Batch two fall-out: Goodbye article 13.1, hello article 13.5
Most observers were not surprised by the European Food Safety Authority negative opinions, given similar rejection rates when the first batch of 500+ opinions was published in October, and noted dossiers were already being reworked for presentation via article 13.5.
Others highlighted ongoing flaws in EFSA’s methodology such as dual scientific standards for vitamins/minerals and botanicals; the implausibility of demonstrating causality outside of the pharma paradigm and a lack of process transparency.
But it seems for most there is acceptance that EFSA’s methodologies are not going to change very much, so the 920-odd article 13.1 opinions issued to date, are being used as source materials to fill ‘data gaps’ for resubmissions in other articles of the regulation.
“We are already in the process of resubmitting claims under article 13.5 from the first batch of opinions,” said food law specialist, Nicole Coutrelis, of the French and Belgian-based legal firm, Coutrelis & Associates.
“Even before the latest batch of opinions it was clear how high EFSA’s criteria is so while it is disappointing, it is not surprising to see so many negative opinions. Even though they are negative, we are learning a lot from them.”
She said article 13.4 also offered hope for claim revision, via member states rather than individual companies.
Lutein supplier, Cognis, said it was “disappointed” by EFSA’s rejection of a lutein-eye health submission, and was considering courses of action.
Holger Becker, PhD, Cognis Nutrition & Health’s global product manager for Xangold Natural Lutein Esters, said the submission was based on a, “significant body of scientific evidence supporting the eye health benefits of lutein and lutein esters.”
“We have worked with other lutein suppliers to secure health claim approval for lutein products in Europe and will now address our future options," he said.
Stefanie Geiser at the Brussels-based consultancy EAS said the mass rejections could partially be blamed on the fact the scientific criteria was not clear when many of the dossiers were submitted.
That meant many dossiers including many botanicals dossiers referencing predominantly traditional use data, observational studies and authoritative statements/textbook knowledge were always going to struggle to demonstrate causality, even if they had previously been approved in individual member states.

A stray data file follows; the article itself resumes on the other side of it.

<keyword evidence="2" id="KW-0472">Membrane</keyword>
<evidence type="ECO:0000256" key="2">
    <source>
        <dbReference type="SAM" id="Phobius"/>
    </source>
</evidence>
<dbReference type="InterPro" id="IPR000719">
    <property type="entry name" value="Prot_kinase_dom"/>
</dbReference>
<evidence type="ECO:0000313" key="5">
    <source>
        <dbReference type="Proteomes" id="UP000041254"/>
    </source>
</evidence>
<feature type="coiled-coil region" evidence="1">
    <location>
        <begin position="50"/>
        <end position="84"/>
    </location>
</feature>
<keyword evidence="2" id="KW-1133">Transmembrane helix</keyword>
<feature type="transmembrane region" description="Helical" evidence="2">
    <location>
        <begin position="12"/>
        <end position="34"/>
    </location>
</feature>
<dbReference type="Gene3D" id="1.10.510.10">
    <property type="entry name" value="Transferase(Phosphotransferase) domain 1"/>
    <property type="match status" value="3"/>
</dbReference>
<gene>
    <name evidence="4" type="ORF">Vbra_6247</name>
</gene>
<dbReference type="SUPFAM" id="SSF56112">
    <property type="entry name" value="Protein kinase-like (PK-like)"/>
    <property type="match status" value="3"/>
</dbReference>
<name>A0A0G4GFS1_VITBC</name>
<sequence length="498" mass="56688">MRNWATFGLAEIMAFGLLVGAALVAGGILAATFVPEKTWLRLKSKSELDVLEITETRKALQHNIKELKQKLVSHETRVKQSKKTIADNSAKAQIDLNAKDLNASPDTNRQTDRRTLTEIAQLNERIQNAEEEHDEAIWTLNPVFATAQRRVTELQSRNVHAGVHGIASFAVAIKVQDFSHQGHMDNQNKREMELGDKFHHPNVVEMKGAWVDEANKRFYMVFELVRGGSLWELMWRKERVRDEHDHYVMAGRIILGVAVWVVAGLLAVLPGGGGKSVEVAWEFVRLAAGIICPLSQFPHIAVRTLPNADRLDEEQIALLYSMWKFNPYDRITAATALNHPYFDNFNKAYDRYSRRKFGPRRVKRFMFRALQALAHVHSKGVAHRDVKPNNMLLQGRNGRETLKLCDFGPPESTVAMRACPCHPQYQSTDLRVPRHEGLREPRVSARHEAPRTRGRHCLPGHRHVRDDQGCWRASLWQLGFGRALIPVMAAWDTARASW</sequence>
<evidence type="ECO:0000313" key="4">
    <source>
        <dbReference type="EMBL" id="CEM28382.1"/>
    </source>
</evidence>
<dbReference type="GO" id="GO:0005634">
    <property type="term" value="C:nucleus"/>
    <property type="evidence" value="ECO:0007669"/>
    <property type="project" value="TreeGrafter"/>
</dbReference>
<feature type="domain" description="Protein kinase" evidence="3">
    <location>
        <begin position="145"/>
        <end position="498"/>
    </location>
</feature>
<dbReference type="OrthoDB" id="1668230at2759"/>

“This obviously resulted in the submission of a list of references for many entries that did not reflect the detail and level of clinical data now equally requested by EFSA for Art 14/13.5 dossiers and Art 13.1,” she said.
“This cannot have been the original purpose of the Article 13.1 list process when applicants were asked by member states to provide a summarised set of data in a chart, accompanied by a list of scientific references.”
The CIAA (Confederation of Food and Drink Industries of the EU) diplomatically stated that the publication of the second batch of opinions was an important step to establishing a central list of approved health claims in the EU but asked for, “greater transparency in the scientific process” to assist theagri-food industry in meeting scientific requirements.
Lorène Courrège, the director of regulatory affairs at the European Federation of Associations of Health Product Manufacturers (EHPM), said it was, “very concerning that so few claims got through”.
Jean Sevigny, veteran food lawyer and senior partner at Brussels-based Keller and Heckman, highlighted the fact the opinions still had to be assessed by the European Commission and member states, and could be amended.
But as most expect little amendment to occur, he said the momentum for a legal challenge to the regulation – or several legal challenges – was growing, although he would not reveal by which parties, or when such challenges might occur.
However Michael Le Brocq, the managing director of UK-based probiotics company, Symprove, said EFSA’s scientific criteria was appropriate, even if no probiotic claim is yet to win approval.
“As an industry we’re asking to make medical claims for foods so we should expect to have to support this with robust data,” he said.
“I think some of the arguments about EFSA moving the goalposts or not providing clarity are simply frustration at the bar being set so high.”
Yesterday’s batch saw negative opinions handed to probiotics, green tea, black tea, lutein, beta glucans, meso-zeaxanthin, alpha-lipoic acid and melatonin, xanthan gum, sugar-free gum, guar gum, gamma-linolenic acid (GLA), fermented whey and linoleic acid (LA) among others.
Only potassium’s ability to benefit blood pressure and normal muscular and neurological function; melatonin's capacity to reduce jet leg; vitamin D’s potential to boost immunity and maintain normal muscle function; guar gum's ability to maintain normal blood cholesterol concentrations and meal replacements potential to reduce body weight and maintain body weight after weight loss were affirmed by the NDA.
EFSA’s Panel on Dietetic Products, Nutrition and Allergies (NDA) grouped the 416 submissions into 31 opinions that can be found here .
The full text of the 2006 nutrition and health claims regulation can be found here.